You see, with so many things, people merely see the finished product. You don't see the millions of parts that went into it, you just see a spaceship. When you look at another human being, you don't see neutrons smashing together, primordial sludge, single cells, multiple cells, invertebrates, or New World monkeys; you just see another human. But it takes a special ingenuity of reverse engineering to break something down like Macha's non-move here to show you how he had to be a moron on about four different levels to lose this game for us. This was the Peter Principle gone haywire. Macha should have been kicked out of baseball before he achieved the rank of bat boy, but somehow became a manager. And with each new promotion, he evolved a new set of special retardation skills. And each new set was put into in-action here. It was an awesome display of idiocy, the likes of which we may never see again until April 3rd. But for one night, it was perfect. It was all perfect.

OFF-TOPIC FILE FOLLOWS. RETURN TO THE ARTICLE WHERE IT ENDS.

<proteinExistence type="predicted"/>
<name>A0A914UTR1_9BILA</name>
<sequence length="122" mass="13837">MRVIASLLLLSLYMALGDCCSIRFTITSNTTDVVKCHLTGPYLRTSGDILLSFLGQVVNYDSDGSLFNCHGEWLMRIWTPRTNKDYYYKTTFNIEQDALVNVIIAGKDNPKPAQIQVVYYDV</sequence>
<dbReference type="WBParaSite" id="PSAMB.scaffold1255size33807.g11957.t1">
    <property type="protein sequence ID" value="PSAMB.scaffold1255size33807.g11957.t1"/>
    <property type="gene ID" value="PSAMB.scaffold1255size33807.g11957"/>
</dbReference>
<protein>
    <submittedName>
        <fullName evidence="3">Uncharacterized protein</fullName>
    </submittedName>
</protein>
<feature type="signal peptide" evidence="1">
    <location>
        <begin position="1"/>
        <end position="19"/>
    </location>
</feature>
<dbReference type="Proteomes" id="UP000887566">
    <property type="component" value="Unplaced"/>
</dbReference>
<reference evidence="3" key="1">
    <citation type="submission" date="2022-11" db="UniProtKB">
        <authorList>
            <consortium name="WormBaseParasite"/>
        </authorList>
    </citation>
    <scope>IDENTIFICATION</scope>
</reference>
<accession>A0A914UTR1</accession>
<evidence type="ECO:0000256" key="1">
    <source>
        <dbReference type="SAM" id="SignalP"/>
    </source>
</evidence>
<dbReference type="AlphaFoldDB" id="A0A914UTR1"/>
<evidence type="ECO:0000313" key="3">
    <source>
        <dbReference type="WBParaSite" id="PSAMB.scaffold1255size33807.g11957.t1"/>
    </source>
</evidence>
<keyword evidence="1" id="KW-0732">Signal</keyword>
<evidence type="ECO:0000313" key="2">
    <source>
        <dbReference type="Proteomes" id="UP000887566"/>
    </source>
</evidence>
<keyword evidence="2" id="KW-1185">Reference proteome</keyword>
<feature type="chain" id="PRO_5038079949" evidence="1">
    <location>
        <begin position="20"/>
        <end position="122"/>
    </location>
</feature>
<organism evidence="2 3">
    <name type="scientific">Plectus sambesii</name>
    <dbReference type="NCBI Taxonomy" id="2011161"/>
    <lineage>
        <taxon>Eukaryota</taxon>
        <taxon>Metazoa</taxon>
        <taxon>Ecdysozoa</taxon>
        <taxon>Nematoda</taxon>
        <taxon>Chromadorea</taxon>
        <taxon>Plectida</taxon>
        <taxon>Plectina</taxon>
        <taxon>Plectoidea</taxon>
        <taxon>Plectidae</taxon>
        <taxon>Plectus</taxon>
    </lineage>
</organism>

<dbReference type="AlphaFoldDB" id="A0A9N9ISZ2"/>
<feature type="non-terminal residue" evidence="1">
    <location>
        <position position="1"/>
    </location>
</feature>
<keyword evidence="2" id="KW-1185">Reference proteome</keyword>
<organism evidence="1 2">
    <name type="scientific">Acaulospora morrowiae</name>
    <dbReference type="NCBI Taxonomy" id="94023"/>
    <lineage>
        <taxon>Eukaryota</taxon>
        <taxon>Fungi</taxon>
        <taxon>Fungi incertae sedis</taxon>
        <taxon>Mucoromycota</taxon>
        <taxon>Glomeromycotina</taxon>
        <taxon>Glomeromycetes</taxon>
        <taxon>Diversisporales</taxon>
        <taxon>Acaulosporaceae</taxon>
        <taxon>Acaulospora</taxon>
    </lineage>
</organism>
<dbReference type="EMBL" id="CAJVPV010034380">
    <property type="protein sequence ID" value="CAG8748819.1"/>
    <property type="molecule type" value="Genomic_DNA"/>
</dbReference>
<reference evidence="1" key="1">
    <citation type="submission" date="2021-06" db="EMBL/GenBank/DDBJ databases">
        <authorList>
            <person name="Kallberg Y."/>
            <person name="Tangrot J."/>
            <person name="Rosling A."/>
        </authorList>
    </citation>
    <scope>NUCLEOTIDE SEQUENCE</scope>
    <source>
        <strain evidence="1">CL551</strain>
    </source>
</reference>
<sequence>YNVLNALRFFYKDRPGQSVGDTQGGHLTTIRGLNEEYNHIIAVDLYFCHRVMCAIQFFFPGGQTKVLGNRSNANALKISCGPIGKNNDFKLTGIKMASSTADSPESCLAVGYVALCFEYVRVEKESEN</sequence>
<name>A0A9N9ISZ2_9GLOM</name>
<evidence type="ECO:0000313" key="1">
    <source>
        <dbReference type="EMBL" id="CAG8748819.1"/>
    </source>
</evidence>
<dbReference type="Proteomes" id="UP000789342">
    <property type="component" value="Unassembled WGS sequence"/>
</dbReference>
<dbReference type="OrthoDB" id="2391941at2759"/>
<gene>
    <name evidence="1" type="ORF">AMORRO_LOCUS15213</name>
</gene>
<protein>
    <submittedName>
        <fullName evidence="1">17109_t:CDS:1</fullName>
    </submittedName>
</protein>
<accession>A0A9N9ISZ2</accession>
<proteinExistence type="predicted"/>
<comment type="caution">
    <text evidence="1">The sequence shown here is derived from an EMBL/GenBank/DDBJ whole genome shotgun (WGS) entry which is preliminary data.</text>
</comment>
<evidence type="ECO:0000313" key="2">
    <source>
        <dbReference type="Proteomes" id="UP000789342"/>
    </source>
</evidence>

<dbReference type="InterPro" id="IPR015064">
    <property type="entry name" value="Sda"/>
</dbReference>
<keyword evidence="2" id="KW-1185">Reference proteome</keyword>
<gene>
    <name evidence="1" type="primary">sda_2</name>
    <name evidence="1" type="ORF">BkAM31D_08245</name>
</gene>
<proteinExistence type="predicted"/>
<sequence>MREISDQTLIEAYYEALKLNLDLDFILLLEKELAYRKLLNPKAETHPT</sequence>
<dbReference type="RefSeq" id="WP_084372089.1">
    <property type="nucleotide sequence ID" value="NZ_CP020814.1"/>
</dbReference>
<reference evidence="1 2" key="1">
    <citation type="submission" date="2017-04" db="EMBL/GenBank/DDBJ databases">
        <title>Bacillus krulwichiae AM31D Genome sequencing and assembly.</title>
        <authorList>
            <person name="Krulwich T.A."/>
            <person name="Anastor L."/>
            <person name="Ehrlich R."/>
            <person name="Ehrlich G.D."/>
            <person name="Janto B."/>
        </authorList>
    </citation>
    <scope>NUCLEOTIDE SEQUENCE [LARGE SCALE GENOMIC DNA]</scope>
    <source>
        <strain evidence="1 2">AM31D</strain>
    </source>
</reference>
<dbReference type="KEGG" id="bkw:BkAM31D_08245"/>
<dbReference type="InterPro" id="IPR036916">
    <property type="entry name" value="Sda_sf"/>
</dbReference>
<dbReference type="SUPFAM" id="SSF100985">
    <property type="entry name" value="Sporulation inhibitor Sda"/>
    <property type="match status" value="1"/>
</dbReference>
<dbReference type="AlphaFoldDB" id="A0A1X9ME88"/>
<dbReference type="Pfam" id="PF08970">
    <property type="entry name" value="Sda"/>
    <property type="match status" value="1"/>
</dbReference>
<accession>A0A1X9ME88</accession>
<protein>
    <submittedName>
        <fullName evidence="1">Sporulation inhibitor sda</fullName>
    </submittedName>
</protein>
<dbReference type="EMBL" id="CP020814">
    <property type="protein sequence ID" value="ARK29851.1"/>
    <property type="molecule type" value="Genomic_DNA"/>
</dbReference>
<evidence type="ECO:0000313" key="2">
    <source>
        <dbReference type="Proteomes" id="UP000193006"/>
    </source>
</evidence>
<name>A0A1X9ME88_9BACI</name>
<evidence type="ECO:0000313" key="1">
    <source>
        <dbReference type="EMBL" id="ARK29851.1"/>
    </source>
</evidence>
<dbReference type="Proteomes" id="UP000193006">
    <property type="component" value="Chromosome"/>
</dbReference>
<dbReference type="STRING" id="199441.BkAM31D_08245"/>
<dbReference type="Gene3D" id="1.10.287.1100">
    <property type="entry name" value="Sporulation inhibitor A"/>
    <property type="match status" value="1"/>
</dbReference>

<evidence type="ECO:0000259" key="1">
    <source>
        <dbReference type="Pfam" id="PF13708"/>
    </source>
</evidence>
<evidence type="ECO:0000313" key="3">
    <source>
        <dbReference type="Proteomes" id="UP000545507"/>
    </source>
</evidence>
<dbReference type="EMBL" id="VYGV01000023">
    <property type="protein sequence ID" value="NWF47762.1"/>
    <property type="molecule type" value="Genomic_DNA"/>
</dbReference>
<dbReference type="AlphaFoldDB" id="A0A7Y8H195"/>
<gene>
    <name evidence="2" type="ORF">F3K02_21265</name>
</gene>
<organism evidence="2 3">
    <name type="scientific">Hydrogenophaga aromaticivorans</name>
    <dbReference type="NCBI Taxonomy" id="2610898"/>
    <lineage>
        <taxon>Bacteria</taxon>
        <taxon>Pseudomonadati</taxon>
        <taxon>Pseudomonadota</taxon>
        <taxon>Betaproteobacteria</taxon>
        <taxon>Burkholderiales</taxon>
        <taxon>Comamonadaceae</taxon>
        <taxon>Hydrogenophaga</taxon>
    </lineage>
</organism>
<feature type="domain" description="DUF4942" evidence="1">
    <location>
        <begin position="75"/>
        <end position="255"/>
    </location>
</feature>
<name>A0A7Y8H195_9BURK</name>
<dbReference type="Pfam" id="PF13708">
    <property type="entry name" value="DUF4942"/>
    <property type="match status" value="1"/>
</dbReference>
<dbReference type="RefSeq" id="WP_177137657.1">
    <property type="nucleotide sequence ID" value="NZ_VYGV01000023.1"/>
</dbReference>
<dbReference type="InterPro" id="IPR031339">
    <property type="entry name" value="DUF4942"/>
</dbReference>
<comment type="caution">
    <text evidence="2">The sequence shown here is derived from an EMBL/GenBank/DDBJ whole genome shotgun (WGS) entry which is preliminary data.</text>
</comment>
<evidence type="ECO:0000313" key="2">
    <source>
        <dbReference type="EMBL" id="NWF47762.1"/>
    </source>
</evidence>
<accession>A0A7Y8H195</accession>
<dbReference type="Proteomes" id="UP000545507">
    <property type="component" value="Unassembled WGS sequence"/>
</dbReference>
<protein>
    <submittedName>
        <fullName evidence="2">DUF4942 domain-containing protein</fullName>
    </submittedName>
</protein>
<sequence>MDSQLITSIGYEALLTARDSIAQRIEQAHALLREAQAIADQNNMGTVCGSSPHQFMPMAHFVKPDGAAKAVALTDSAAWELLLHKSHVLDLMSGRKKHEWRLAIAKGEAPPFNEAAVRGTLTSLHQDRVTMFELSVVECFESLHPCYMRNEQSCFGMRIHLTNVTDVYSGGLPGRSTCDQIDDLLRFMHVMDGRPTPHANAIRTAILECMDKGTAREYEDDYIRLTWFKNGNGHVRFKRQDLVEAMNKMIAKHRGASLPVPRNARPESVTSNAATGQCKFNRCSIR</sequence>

And on September 16, 2005, in a 3-2 loss to the RedSox in ten innings, everything came together perfectly for Macha. Every stupid inclination, every game day nap, every inability to adapt came to the forefront, and Jay Payton was left at first base while Scott Hatteberg grounded into a double play.
It was, in no uncertain terms, Macha's worst move of the season.